The amendment also deals with logistics. It would allow applicants to take the shooting test up to a year before applying.

The main problem remains: The bill has no purpose other than to create red tape and expense for license applicants. If there's a problem with CHL holders trying to shoot people and missing, no one has pointed it out. (hh)

Sales tax? A closer look

100_0501If Oregon voters are ever going to approve a sales tax, two conditions have to be met. It has to be simple, and it has to replace one of the other big taxes we have, either the income tax or the property tax. The proposal discussed by the state Senate tax committee on April 15 -- a fitting date -- meets neither of those conditions.

It would take effect only if voters approve it, and it might be placed on the ballot in 2014 or '16. But take a look at the proposal as it stands so far. Its complexities are spelled out in the 75 pages of Senate Bill 824.

The income tax would be lowered but not repealed. Filing the state return would become more complicated so that lower-income people could claim a credit to partially reimburse them for paying sales tax.

The property tax would exempt the first $50,000 of assessed value of homes occupied by their owners. The burden of annual bills remains, and establishing that a place is owner-occupied makes the system even more cumbersome for tax collectors.

The sales tax, originally 5 percent on goods and services, could not be raised without an election. But in 2009 we saw how the coalition of Democrats in the legislature and public employee unions was able to push through a tax hike in the depths if an economic depression. When the public sector wants more money, the election requirement would be only a weak guarantee against the tax rate going up. (hh)

Jon Mangis responded on April 16: Your message is right on.  With a history of failure when presented to the electorate, it always amazes me that "those thinkers"  don't think. Oregonians are not going to vote for a sales tax unless they see an equal reduction in income or property taxes. It is
always asking for more when in fact Oregon seems to have done satisfactory during the recession with less revenue. They seem to do better if required to come up for a special freeway lane for Burdick or flushing toilets....no wait. Perhaps if they were to pull their collective heads from their behinds more flushing will be needed.  Taxes and death....  said before.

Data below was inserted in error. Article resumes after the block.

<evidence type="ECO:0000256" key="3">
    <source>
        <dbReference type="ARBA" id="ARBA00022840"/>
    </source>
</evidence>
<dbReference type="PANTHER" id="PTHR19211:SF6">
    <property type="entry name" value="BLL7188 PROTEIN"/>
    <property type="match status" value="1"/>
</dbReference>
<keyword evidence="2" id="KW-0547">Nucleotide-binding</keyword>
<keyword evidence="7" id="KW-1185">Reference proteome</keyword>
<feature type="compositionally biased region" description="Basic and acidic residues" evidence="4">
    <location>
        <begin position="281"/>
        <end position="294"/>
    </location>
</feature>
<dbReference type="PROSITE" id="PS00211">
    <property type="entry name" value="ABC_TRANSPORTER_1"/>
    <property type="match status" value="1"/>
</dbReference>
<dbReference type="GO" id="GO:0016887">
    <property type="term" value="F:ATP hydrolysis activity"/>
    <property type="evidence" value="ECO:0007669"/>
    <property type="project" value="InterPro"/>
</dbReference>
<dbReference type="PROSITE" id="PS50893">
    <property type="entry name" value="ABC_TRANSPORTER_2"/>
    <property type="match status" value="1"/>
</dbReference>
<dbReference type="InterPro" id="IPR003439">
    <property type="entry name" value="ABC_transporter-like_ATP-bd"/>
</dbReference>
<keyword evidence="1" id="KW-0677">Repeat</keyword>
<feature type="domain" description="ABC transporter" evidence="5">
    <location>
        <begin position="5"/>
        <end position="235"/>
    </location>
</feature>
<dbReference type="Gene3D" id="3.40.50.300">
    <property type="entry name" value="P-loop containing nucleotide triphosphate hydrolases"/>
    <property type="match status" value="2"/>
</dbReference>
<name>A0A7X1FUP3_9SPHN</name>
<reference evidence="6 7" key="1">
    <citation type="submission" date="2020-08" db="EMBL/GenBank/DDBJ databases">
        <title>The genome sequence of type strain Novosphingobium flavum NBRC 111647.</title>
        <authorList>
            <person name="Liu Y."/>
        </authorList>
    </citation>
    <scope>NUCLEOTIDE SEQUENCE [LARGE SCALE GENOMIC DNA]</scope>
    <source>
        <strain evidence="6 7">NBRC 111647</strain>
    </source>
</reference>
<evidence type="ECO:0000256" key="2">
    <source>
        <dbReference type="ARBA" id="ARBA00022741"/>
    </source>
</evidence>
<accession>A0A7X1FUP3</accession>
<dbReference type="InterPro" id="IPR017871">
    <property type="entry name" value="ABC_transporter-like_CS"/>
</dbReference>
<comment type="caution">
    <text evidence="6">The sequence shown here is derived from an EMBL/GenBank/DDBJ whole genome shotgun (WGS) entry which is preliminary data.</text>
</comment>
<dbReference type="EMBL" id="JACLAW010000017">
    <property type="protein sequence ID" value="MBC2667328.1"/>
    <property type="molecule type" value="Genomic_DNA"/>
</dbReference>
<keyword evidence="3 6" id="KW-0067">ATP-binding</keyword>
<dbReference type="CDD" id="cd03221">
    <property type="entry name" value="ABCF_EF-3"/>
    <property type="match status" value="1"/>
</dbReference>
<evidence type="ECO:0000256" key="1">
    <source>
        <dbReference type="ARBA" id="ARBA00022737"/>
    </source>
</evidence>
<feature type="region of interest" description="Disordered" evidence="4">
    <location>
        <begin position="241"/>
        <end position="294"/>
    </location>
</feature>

Less flushing? It’s the law!

Legal flow? Hard to tell.

Legal flow? Hard to tell.

Our Oregon legislature is filled with earnest legislators who like nothing better than to make new laws. So it won't be a complete surprise for you to learn that they intend to tighten their control of, among many other things, the amount of water you flush down the toilet.

On April 12, according to the legislative information system, the Senate committee on the environment and natural resources endorsed Senate Bill 840, which "imposes new water use limitations on fixtures" and would take effect in 2016.

As it turns out, the flushing capacity of Oregon toilets and urinals is already a matter of state law. The law says the average volume of water in new toilets shall not exceed 1.6 gallons per flush. The bill would cut that maximum average flush back to 1.3 gallons. As for urinals, the bill would reduce their legal water use by half, from one gallon to half a gallon per flush. That's for a floor-mounted urinal. For one that's hanging on the wall, the average flush would be cut back to 0.125 gallons.

Not content with flushing, our lawmakers are also planning to reduce the allowed flow rate for new faucets in your bathrooms and elsewhere in your house. The legal flow rate of shower heads, thankfully, would be left alone. The goal is water conservation, of course. But how do these standards help if they cause people to flush two or three times or wash their hands twice as long? (hh)

Rich Kellum responded on April 15: I think what needs flushing is certain legislators' priorities.